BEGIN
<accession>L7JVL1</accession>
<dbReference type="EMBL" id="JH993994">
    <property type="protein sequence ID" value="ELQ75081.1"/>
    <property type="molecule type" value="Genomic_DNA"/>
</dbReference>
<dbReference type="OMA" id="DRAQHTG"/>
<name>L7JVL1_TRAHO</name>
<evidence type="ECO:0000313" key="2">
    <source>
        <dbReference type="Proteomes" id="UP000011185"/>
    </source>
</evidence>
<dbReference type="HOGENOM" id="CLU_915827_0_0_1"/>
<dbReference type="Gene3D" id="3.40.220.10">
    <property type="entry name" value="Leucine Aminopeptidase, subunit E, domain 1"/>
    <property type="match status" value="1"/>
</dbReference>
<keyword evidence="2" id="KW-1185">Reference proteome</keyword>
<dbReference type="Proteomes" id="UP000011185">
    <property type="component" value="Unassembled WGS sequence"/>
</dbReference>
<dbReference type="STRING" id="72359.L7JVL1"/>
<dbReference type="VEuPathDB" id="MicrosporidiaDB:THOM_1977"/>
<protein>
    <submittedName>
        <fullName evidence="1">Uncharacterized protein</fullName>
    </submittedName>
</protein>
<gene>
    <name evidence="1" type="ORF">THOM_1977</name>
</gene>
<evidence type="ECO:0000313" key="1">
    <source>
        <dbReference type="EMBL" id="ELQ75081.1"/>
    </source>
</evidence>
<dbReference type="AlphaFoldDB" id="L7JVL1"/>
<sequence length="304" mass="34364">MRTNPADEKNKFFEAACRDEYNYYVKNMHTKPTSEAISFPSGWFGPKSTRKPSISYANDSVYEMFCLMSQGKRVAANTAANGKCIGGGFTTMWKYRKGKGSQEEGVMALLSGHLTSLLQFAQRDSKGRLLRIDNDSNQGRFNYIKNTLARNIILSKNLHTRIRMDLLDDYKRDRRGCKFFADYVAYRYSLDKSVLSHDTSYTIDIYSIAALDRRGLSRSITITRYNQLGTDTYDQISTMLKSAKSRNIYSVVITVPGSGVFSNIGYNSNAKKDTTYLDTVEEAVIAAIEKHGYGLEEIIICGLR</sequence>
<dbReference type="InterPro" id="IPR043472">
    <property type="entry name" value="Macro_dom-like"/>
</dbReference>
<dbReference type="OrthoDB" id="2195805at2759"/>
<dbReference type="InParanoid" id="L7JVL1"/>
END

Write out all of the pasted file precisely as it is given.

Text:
<accession>L7JVL1</accession>
<dbReference type="EMBL" id="JH993994">
    <property type="protein sequence ID" value="ELQ75081.1"/>
    <property type="molecule type" value="Genomic_DNA"/>
</dbReference>
<dbReference type="OMA" id="DRAQHTG"/>
<name>L7JVL1_TRAHO</name>
<evidence type="ECO:0000313" key="2">
    <source>
        <dbReference type="Proteomes" id="UP000011185"/>
    </source>
</evidence>
<dbReference type="HOGENOM" id="CLU_915827_0_0_1"/>
<dbReference type="Gene3D" id="3.40.220.10">
    <property type="entry name" value="Leucine Aminopeptidase, subunit E, domain 1"/>
    <property type="match status" value="1"/>
</dbReference>
<keyword evidence="2" id="KW-1185">Reference proteome</keyword>
<dbReference type="Proteomes" id="UP000011185">
    <property type="component" value="Unassembled WGS sequence"/>
</dbReference>
<dbReference type="STRING" id="72359.L7JVL1"/>
<dbReference type="VEuPathDB" id="MicrosporidiaDB:THOM_1977"/>
<protein>
    <submittedName>
        <fullName evidence="1">Uncharacterized protein</fullName>
    </submittedName>
</protein>
<gene>
    <name evidence="1" type="ORF">THOM_1977</name>
</gene>
<evidence type="ECO:0000313" key="1">
    <source>
        <dbReference type="EMBL" id="ELQ75081.1"/>
    </source>
</evidence>
<dbReference type="AlphaFoldDB" id="L7JVL1"/>
<sequence length="304" mass="34364">MRTNPADEKNKFFEAACRDEYNYYVKNMHTKPTSEAISFPSGWFGPKSTRKPSISYANDSVYEMFCLMSQGKRVAANTAANGKCIGGGFTTMWKYRKGKGSQEEGVMALLSGHLTSLLQFAQRDSKGRLLRIDNDSNQGRFNYIKNTLARNIILSKNLHTRIRMDLLDDYKRDRRGCKFFADYVAYRYSLDKSVLSHDTSYTIDIYSIAALDRRGLSRSITITRYNQLGTDTYDQISTMLKSAKSRNIYSVVITVPGSGVFSNIGYNSNAKKDTTYLDTVEEAVIAAIEKHGYGLEEIIICGLR</sequence>
<dbReference type="InterPro" id="IPR043472">
    <property type="entry name" value="Macro_dom-like"/>
</dbReference>
<dbReference type="OrthoDB" id="2195805at2759"/>
<dbReference type="InParanoid" id="L7JVL1"/>